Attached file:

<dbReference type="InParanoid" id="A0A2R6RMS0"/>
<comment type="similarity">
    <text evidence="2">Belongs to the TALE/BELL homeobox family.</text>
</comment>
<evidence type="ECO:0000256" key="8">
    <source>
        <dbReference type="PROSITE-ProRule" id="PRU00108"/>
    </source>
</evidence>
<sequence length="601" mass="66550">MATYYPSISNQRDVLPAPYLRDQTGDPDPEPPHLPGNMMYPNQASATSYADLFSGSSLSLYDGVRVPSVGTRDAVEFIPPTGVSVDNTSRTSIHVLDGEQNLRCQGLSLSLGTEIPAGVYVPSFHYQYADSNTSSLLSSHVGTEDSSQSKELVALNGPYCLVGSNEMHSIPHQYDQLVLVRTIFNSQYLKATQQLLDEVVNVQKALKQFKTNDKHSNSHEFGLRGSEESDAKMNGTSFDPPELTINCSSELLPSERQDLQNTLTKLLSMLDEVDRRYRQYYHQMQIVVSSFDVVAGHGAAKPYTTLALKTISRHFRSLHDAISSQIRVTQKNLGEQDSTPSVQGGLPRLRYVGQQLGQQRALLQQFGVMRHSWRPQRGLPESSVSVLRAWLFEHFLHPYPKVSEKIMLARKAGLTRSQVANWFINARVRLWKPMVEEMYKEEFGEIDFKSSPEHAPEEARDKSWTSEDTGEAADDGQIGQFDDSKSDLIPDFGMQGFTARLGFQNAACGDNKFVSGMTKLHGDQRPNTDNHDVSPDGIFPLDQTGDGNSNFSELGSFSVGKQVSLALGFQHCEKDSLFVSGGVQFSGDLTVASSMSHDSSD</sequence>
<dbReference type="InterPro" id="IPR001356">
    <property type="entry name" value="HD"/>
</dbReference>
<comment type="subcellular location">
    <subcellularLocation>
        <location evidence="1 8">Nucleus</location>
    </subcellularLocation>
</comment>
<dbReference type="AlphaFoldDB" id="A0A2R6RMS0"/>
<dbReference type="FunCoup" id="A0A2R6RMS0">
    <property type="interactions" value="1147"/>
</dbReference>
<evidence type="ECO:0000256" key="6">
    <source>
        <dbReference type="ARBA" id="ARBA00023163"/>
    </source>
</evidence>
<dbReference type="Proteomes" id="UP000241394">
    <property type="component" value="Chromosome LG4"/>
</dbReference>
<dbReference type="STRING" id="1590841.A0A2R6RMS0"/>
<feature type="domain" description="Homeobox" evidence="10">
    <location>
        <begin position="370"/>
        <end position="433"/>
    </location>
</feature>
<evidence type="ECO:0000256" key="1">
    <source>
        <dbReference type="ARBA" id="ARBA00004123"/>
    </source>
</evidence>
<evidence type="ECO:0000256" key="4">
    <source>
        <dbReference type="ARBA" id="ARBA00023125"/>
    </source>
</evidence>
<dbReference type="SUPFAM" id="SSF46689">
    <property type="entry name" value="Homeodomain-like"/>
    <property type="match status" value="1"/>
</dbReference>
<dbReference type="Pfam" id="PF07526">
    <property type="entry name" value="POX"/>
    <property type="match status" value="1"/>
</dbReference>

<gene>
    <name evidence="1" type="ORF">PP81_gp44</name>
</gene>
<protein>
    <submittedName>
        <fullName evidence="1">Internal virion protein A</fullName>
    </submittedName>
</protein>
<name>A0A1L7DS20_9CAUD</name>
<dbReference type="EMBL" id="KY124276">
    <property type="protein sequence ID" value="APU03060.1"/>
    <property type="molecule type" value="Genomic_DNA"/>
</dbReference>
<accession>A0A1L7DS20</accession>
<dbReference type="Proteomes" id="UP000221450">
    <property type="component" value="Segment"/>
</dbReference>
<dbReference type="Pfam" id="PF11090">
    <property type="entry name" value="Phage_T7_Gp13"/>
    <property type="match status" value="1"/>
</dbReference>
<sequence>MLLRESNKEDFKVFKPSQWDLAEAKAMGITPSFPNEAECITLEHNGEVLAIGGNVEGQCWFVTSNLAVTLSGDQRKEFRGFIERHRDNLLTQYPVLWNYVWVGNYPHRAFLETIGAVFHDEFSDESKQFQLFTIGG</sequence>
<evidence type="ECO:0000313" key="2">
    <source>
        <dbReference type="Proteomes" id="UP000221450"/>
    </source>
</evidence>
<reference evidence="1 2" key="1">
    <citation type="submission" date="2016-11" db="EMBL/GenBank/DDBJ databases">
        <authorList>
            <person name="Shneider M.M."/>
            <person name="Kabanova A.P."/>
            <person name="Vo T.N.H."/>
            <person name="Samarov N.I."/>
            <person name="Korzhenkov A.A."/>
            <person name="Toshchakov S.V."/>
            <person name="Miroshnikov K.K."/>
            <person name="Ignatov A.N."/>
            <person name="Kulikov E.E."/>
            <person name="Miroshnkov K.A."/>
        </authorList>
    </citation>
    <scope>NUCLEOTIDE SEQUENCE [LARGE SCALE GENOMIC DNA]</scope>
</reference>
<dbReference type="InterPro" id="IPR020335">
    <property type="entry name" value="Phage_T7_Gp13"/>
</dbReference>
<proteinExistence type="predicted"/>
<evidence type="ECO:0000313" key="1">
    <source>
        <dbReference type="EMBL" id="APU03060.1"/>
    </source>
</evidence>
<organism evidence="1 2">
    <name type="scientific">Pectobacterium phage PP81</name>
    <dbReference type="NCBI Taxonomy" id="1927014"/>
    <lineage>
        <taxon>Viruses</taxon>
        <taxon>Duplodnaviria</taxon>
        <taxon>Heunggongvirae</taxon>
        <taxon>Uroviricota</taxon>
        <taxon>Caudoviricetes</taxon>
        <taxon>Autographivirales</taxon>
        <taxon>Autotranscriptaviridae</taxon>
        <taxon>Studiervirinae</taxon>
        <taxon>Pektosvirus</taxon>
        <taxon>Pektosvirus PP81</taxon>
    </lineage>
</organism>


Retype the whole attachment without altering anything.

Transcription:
<dbReference type="InParanoid" id="A0A2R6RMS0"/>
<comment type="similarity">
    <text evidence="2">Belongs to the TALE/BELL homeobox family.</text>
</comment>
<evidence type="ECO:0000256" key="8">
    <source>
        <dbReference type="PROSITE-ProRule" id="PRU00108"/>
    </source>
</evidence>
<sequence length="601" mass="66550">MATYYPSISNQRDVLPAPYLRDQTGDPDPEPPHLPGNMMYPNQASATSYADLFSGSSLSLYDGVRVPSVGTRDAVEFIPPTGVSVDNTSRTSIHVLDGEQNLRCQGLSLSLGTEIPAGVYVPSFHYQYADSNTSSLLSSHVGTEDSSQSKELVALNGPYCLVGSNEMHSIPHQYDQLVLVRTIFNSQYLKATQQLLDEVVNVQKALKQFKTNDKHSNSHEFGLRGSEESDAKMNGTSFDPPELTINCSSELLPSERQDLQNTLTKLLSMLDEVDRRYRQYYHQMQIVVSSFDVVAGHGAAKPYTTLALKTISRHFRSLHDAISSQIRVTQKNLGEQDSTPSVQGGLPRLRYVGQQLGQQRALLQQFGVMRHSWRPQRGLPESSVSVLRAWLFEHFLHPYPKVSEKIMLARKAGLTRSQVANWFINARVRLWKPMVEEMYKEEFGEIDFKSSPEHAPEEARDKSWTSEDTGEAADDGQIGQFDDSKSDLIPDFGMQGFTARLGFQNAACGDNKFVSGMTKLHGDQRPNTDNHDVSPDGIFPLDQTGDGNSNFSELGSFSVGKQVSLALGFQHCEKDSLFVSGGVQFSGDLTVASSMSHDSSD</sequence>
<dbReference type="InterPro" id="IPR001356">
    <property type="entry name" value="HD"/>
</dbReference>
<comment type="subcellular location">
    <subcellularLocation>
        <location evidence="1 8">Nucleus</location>
    </subcellularLocation>
</comment>
<dbReference type="AlphaFoldDB" id="A0A2R6RMS0"/>
<dbReference type="FunCoup" id="A0A2R6RMS0">
    <property type="interactions" value="1147"/>
</dbReference>
<evidence type="ECO:0000256" key="6">
    <source>
        <dbReference type="ARBA" id="ARBA00023163"/>
    </source>
</evidence>
<dbReference type="Proteomes" id="UP000241394">
    <property type="component" value="Chromosome LG4"/>
</dbReference>
<dbReference type="STRING" id="1590841.A0A2R6RMS0"/>
<feature type="domain" description="Homeobox" evidence="10">
    <location>
        <begin position="370"/>
        <end position="433"/>
    </location>
</feature>
<evidence type="ECO:0000256" key="1">
    <source>
        <dbReference type="ARBA" id="ARBA00004123"/>
    </source>
</evidence>
<evidence type="ECO:0000256" key="4">
    <source>
        <dbReference type="ARBA" id="ARBA00023125"/>
    </source>
</evidence>
<dbReference type="SUPFAM" id="SSF46689">
    <property type="entry name" value="Homeodomain-like"/>
    <property type="match status" value="1"/>
</dbReference>
<dbReference type="Pfam" id="PF07526">
    <property type="entry name" value="POX"/>
    <property type="match status" value="1"/>
</dbReference>

<gene>
    <name evidence="1" type="ORF">PP81_gp44</name>
</gene>
<protein>
    <submittedName>
        <fullName evidence="1">Internal virion protein A</fullName>
    </submittedName>
</protein>
<name>A0A1L7DS20_9CAUD</name>
<dbReference type="EMBL" id="KY124276">
    <property type="protein sequence ID" value="APU03060.1"/>
    <property type="molecule type" value="Genomic_DNA"/>
</dbReference>
<accession>A0A1L7DS20</accession>
<dbReference type="Proteomes" id="UP000221450">
    <property type="component" value="Segment"/>
</dbReference>
<dbReference type="Pfam" id="PF11090">
    <property type="entry name" value="Phage_T7_Gp13"/>
    <property type="match status" value="1"/>
</dbReference>
<sequence>MLLRESNKEDFKVFKPSQWDLAEAKAMGITPSFPNEAECITLEHNGEVLAIGGNVEGQCWFVTSNLAVTLSGDQRKEFRGFIERHRDNLLTQYPVLWNYVWVGNYPHRAFLETIGAVFHDEFSDESKQFQLFTIGG</sequence>
<evidence type="ECO:0000313" key="2">
    <source>
        <dbReference type="Proteomes" id="UP000221450"/>
    </source>
</evidence>
<reference evidence="1 2" key="1">
    <citation type="submission" date="2016-11" db="EMBL/GenBank/DDBJ databases">
        <authorList>
            <person name="Shneider M.M."/>
            <person name="Kabanova A.P."/>
            <person name="Vo T.N.H."/>
            <person name="Samarov N.I."/>
            <person name="Korzhenkov A.A."/>
            <person name="Toshchakov S.V."/>
            <person name="Miroshnikov K.K."/>
            <person name="Ignatov A.N."/>
            <person name="Kulikov E.E."/>
            <person name="Miroshnkov K.A."/>
        </authorList>
    </citation>
    <scope>NUCLEOTIDE SEQUENCE [LARGE SCALE GENOMIC DNA]</scope>
</reference>
<dbReference type="InterPro" id="IPR020335">
    <property type="entry name" value="Phage_T7_Gp13"/>
</dbReference>
<proteinExistence type="predicted"/>
<evidence type="ECO:0000313" key="1">
    <source>
        <dbReference type="EMBL" id="APU03060.1"/>
    </source>
</evidence>
<organism evidence="1 2">
    <name type="scientific">Pectobacterium phage PP81</name>
    <dbReference type="NCBI Taxonomy" id="1927014"/>
    <lineage>
        <taxon>Viruses</taxon>
        <taxon>Duplodnaviria</taxon>
        <taxon>Heunggongvirae</taxon>
        <taxon>Uroviricota</taxon>
        <taxon>Caudoviricetes</taxon>
        <taxon>Autographivirales</taxon>
        <taxon>Autotranscriptaviridae</taxon>
        <taxon>Studiervirinae</taxon>
        <taxon>Pektosvirus</taxon>
        <taxon>Pektosvirus PP81</taxon>
    </lineage>
</organism>